Quebec’s premier defiant ahead of confidence vote

* Quebec government set to survive confidence vote

* Premier says separatists would cause referendum crisis

* Premier dismisses call for probe into alleged corruption

By David Ljunggren

OTTAWA, Nov 24 (BestGrowthStock) – Quebec Premier Jean Charest
defiantly stared down opposition legislators on Wednesday just
hours before a parliamentary confidence vote put forward by
separatists who want independence for the giant Canadian

Charest’s Liberals, who have been in power since 2003, were
expected to narrowly survive the vote. Polls show that the
separatist Parti Quebecois would most likely win a Quebec
provincial election if one were held now.

Charest, under enormous pressure to launch a probe into
allegations of corruption in the construction industry, urged
the National Assembly to wait for the results of a police
inquiry into the matter.

He also warned legislators that the Parti Quebecois would
plunge the province into crisis by quickly pushing for another
referendum on independence.

Charest’s popularity has fallen steadily amid lurid media
stories about the construction industry, including collusion in
fixing contracts and supposed Mafia involvement.

“Launching a commission without knowing the facts, or
having proof, is useless,” said Charest, adding that such a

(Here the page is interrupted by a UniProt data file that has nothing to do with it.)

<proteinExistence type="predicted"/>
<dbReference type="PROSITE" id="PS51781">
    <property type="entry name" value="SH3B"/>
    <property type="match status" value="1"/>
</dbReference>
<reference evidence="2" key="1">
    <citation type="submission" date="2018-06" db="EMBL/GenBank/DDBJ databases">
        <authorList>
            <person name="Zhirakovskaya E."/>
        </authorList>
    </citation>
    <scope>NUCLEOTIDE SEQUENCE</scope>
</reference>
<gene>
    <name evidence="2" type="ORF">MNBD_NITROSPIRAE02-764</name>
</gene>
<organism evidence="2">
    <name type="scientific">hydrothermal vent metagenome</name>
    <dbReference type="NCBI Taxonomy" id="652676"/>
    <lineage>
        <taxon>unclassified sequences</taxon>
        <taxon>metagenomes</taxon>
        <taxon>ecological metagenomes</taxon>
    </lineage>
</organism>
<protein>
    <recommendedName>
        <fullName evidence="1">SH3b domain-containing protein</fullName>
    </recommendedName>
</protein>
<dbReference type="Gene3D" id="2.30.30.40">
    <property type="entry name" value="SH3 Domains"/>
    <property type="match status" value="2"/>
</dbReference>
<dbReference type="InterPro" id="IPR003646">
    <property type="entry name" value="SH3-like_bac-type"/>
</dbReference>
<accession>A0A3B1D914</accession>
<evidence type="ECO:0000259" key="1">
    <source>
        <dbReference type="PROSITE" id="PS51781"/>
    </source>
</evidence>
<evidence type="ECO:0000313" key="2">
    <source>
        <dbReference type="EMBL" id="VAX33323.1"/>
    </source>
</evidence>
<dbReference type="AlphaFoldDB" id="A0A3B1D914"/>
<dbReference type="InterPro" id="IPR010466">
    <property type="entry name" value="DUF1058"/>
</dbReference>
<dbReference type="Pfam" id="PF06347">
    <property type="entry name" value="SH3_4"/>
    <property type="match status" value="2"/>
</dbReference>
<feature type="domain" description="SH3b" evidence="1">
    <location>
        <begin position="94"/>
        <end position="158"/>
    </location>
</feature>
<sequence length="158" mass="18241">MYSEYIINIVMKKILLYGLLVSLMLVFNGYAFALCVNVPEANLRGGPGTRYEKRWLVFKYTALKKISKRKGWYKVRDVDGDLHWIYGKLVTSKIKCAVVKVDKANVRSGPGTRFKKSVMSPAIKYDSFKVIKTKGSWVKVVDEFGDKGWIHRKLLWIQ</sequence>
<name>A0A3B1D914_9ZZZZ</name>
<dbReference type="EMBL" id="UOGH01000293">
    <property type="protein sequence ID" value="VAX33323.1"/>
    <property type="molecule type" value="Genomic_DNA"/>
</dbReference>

probe would take years and merely produce a report.

“We’d see a string of people who — guaranteed they would
have immunity — could say whatever they wanted … everyone is
protected at a commission of inquiry. No one is protected
during a police inquiry,” he thundered.

An online petition demanding Charest step down has
attracted more than 233,000 signatures since it was set up on
Nov 15. Polls show most Quebecers disapprove of the premier.

Parti Quebecois leader Pauline Marois, saying people in the
province were disgusted by dirty tricks and backroom secrets,
urged Liberal members of the National Assembly to help bring
down the government.

“This is above all a vote of conscience. Will Liberal
legislators finally put the interests of the public (and) the
protection of the common good above the partisan interests of
the Liberal Party?” she said.

The Liberals have 65 of the National Assembly’s 125 seats
and if all those legislators back Charest, he will survive.

Previous PQ governments held province-wide votes on
independence in 1980 and 1995. Both failed, although the 1995
referendum was extremely close and caused enormous political
trauma across the country.

Marois has been vague about the timing of another
referendum if her party regained power.

“Quebecers know the priority of the Parti Quebecois leader
and her legislators is sovereignty … and to get there (she)
wants to plunge Quebec into a referendum crisis as quickly as
possible,” Charest said.

Earlier this year Charest set up a commission to probe
allegations by former Liberal Justice Minister Marc Bellemare
that the premier had told him to give judgeships to allies of
major fund-raisers. Charest denied the charge.
(Reporting by David Ljunggren; editing by Peter Galloway)

Quebec’s premier defiant ahead of confidence vote